With Milwaukee’s slower cadence and spaciousness, Heuer is able to take on new projects, but also maintain a certain quality of life —like having time to listen to music, and to spend more time with his children and family. But even less desirable differences of life in Milwaukee are conducive to creation. Heuer credits Milwaukee’s notorious winters with influencing creative production, here.  


“Everybody hibernates a little bit in the winter. There's a sense that if you can utilize that time, you can make a lot of stuff, you know.” 


At the same time, Heuer sees how the musical community in Milwaukee—while naturally prolific—faces issues with sustainability and fair compensation.  

According to Heuer, Milwaukee bands often strategically decide to play for little pay for gigs at more experimental venues, like house shows. The shadow side of this sense of generosity is that larger venues in Milwaukee have been able to get away with paying very low rates to local bands. In exchange for experience, exposure, or the prestige of opening for a touring national act, venues pay a base rate. That bands jump at these opportunities creates a feedback loop in which local artists find themselves without footing to negotiate. His band Group of the Altos, for example, opened a sold-out show for Volcano Choir at the Pabst Theatre. While it was an “incredible” experience, according to Heuer, his band was paid only the guarantee of $500 for the performance. 


“There's this idea that people are gonna do it either way. I think some of that needs to change,” offered Heuer.  He continued. "That kind of exposure really can be a boon to a small local band, and obviously the money is there for higher compensation.  But the manager/agent, (and/or venue management) of a national touring act have no incentive to give a local opening act more money because it pulls from their profit. This is one example of where the business model for arts and culture fails.  If the arts are profit driven, there will always be disincentive to compensate artists."


I asked him to reflect on the prospect of artists banning together to create a set of defined standards for fair compensation. But Heuer is careful to draw a distinction between art-music, and music that is made for entertainment value and aimed at climbing billboard charts inside the machine of a broader music industry.  


Heuer muses with pen in hand as he sits in his music studio space, next to mics and a music stand.
Nathaniel Heuer in the Chair Company studio space. Photo by Deb Leal.

“Any project I'm involved in, it’s not this idea of entertainment. It's community,” said Heuer. “I think part of what happens in Milwaukee is that like the punk scene, the hardcore scene, the folk scene, everybody's amazing. There's, there's so much good stuff and they absolutely could be national acts, but you have to want that. And in some ways you have to be willing to cater to, or to give yourself over to social media interaction, and let industry guide your operations, which to me is a bit antithetical to being an artist in general," reflected Heuer. "This is an oversimplification, but there is a difference between writing jingles, and writing/recording music with a group of musicians you know and trust.  Are you eliciting an emotion with tools of the trade, or are you expressing an emotion?"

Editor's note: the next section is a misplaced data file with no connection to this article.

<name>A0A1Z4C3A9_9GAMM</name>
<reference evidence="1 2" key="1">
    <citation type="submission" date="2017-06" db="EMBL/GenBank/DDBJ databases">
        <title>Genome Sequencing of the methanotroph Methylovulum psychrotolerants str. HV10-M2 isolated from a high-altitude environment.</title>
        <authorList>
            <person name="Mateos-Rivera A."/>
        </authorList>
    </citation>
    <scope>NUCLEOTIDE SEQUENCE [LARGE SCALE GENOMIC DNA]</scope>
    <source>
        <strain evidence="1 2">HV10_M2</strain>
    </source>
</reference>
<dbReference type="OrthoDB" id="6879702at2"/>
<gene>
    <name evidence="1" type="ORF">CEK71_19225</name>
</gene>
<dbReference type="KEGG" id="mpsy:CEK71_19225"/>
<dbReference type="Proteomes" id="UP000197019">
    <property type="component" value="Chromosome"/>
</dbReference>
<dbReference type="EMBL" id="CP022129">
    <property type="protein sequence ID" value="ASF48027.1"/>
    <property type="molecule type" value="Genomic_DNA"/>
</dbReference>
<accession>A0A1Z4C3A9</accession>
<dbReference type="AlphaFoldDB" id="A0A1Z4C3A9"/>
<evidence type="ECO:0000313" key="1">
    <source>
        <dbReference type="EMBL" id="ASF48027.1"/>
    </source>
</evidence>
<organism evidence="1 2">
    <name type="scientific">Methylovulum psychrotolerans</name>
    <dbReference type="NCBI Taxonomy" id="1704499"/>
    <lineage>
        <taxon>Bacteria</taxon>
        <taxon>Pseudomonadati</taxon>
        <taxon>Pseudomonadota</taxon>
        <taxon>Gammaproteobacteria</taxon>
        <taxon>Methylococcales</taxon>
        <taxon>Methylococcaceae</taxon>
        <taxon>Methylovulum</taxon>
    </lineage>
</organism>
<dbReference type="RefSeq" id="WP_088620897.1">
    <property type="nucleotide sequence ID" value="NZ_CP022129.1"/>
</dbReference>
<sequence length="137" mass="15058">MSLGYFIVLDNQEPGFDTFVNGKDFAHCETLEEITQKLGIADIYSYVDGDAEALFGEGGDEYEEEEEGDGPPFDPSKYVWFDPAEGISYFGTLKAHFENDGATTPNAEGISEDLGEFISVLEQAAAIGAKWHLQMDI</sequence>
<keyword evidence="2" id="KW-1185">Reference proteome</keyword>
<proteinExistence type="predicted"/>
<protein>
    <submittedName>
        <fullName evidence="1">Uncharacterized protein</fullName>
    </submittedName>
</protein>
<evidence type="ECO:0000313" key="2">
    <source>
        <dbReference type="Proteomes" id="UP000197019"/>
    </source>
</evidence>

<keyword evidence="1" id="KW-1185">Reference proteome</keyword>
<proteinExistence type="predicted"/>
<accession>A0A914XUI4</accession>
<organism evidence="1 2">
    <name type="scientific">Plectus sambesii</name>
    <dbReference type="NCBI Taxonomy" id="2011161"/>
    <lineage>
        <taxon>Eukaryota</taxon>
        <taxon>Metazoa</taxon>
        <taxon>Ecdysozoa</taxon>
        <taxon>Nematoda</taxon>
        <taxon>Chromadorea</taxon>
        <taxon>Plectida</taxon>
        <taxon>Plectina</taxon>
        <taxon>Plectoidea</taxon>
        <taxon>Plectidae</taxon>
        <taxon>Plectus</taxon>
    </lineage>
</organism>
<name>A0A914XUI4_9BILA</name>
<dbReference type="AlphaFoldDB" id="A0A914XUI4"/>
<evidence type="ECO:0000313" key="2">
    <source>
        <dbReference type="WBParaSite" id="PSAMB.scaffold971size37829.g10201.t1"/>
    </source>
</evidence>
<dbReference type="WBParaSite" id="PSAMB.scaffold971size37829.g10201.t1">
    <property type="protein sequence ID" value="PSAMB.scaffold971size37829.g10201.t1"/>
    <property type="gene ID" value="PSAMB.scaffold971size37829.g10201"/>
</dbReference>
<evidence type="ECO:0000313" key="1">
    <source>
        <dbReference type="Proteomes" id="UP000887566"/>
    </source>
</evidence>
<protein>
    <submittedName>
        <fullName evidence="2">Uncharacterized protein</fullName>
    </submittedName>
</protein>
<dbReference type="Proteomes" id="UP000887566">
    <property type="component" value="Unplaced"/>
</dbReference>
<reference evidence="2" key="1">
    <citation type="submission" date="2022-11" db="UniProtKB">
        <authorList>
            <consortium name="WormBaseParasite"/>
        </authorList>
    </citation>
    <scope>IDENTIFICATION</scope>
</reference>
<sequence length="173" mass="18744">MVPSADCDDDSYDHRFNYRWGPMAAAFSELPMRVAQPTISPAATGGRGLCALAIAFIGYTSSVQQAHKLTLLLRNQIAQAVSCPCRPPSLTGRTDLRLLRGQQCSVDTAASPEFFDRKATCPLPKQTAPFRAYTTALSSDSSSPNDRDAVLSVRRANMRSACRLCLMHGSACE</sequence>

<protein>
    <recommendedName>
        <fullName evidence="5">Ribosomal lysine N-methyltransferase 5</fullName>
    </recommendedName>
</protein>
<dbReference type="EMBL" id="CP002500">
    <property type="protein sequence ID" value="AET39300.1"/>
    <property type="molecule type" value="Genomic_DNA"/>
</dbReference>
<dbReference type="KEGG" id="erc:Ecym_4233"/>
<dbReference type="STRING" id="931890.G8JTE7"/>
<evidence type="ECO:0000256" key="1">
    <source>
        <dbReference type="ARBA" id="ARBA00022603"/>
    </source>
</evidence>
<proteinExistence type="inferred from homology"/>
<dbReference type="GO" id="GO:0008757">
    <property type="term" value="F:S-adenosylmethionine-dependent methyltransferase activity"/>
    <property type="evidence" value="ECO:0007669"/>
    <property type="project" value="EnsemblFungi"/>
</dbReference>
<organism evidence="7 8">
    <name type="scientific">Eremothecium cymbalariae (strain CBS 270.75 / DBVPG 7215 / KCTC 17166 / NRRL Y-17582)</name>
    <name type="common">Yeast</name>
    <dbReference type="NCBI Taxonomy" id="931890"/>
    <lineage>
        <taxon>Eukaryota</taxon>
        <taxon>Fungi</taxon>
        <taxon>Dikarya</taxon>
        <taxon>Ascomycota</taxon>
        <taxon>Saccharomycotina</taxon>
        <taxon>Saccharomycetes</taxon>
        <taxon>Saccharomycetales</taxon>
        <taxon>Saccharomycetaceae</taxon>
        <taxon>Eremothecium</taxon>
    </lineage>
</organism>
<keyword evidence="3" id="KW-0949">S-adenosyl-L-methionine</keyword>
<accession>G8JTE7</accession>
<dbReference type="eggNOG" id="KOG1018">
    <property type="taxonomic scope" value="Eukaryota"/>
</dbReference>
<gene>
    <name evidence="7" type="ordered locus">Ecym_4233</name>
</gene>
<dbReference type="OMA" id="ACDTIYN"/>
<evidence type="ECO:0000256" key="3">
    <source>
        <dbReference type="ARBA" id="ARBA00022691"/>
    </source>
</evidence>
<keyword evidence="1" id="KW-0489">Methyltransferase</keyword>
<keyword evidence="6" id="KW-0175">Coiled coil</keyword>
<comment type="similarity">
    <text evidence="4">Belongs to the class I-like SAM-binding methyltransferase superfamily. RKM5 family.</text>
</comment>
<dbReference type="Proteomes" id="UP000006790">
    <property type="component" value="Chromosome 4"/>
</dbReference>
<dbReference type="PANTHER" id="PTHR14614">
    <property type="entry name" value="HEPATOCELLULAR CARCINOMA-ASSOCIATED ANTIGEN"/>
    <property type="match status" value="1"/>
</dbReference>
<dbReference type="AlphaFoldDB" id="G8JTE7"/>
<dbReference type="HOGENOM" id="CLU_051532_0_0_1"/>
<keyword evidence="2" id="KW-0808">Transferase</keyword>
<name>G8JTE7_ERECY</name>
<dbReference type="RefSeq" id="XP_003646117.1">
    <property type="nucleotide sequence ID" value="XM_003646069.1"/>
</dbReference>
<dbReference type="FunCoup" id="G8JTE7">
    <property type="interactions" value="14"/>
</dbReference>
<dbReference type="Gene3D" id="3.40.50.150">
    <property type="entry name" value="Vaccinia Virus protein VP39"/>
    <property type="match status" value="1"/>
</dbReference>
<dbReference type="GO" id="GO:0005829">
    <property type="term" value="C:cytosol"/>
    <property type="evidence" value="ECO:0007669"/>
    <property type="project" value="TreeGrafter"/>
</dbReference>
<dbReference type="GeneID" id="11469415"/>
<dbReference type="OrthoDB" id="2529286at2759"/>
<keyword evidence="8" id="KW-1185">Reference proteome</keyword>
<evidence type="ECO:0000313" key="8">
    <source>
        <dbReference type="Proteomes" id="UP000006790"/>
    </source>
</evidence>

According to Heuer, there’s not a realistic prospect of finding a traditional “big break” in Milwaukee. And that’s not what artists who stay here are seeking. Heuer has seen how artists, when they choose to try to “make it” in more traditional ways within the national music industry, end up leaving. 


“I think of The Buffalo Gospel, Buffalo Nichols, and SistaStrings. I would say in each of those cases it's people who knew what they wanted to do and pursued a path to do that thing.”  


Meanwhile, artists remaining in Milwaukee are working within an environment that feels distinct from the increasingly commodified world of the larger music industry. MKE artists are pooling resources to achieve their dreams and leaning into economies of sharing and exchange to do so.  


"People are swapping labor or skills. There's just a DIY kind of attitude. I think that happens especially in recording studios. Little recording studios in town got their starts by essentially working for free for their friends or started because they wanted a professional recording studio to also use as a practice space,” said Heuer.  


Milwaukee’s recording studio scene continues to grow—with Silver City Studios and Howl Street Recordings as two notable local studios that have been in operation over the last ten years or more. Heuer’s own studio is the result of this DIY spirit in action. The collaboration with Hall blossomed into their shared vision for the Chair Company.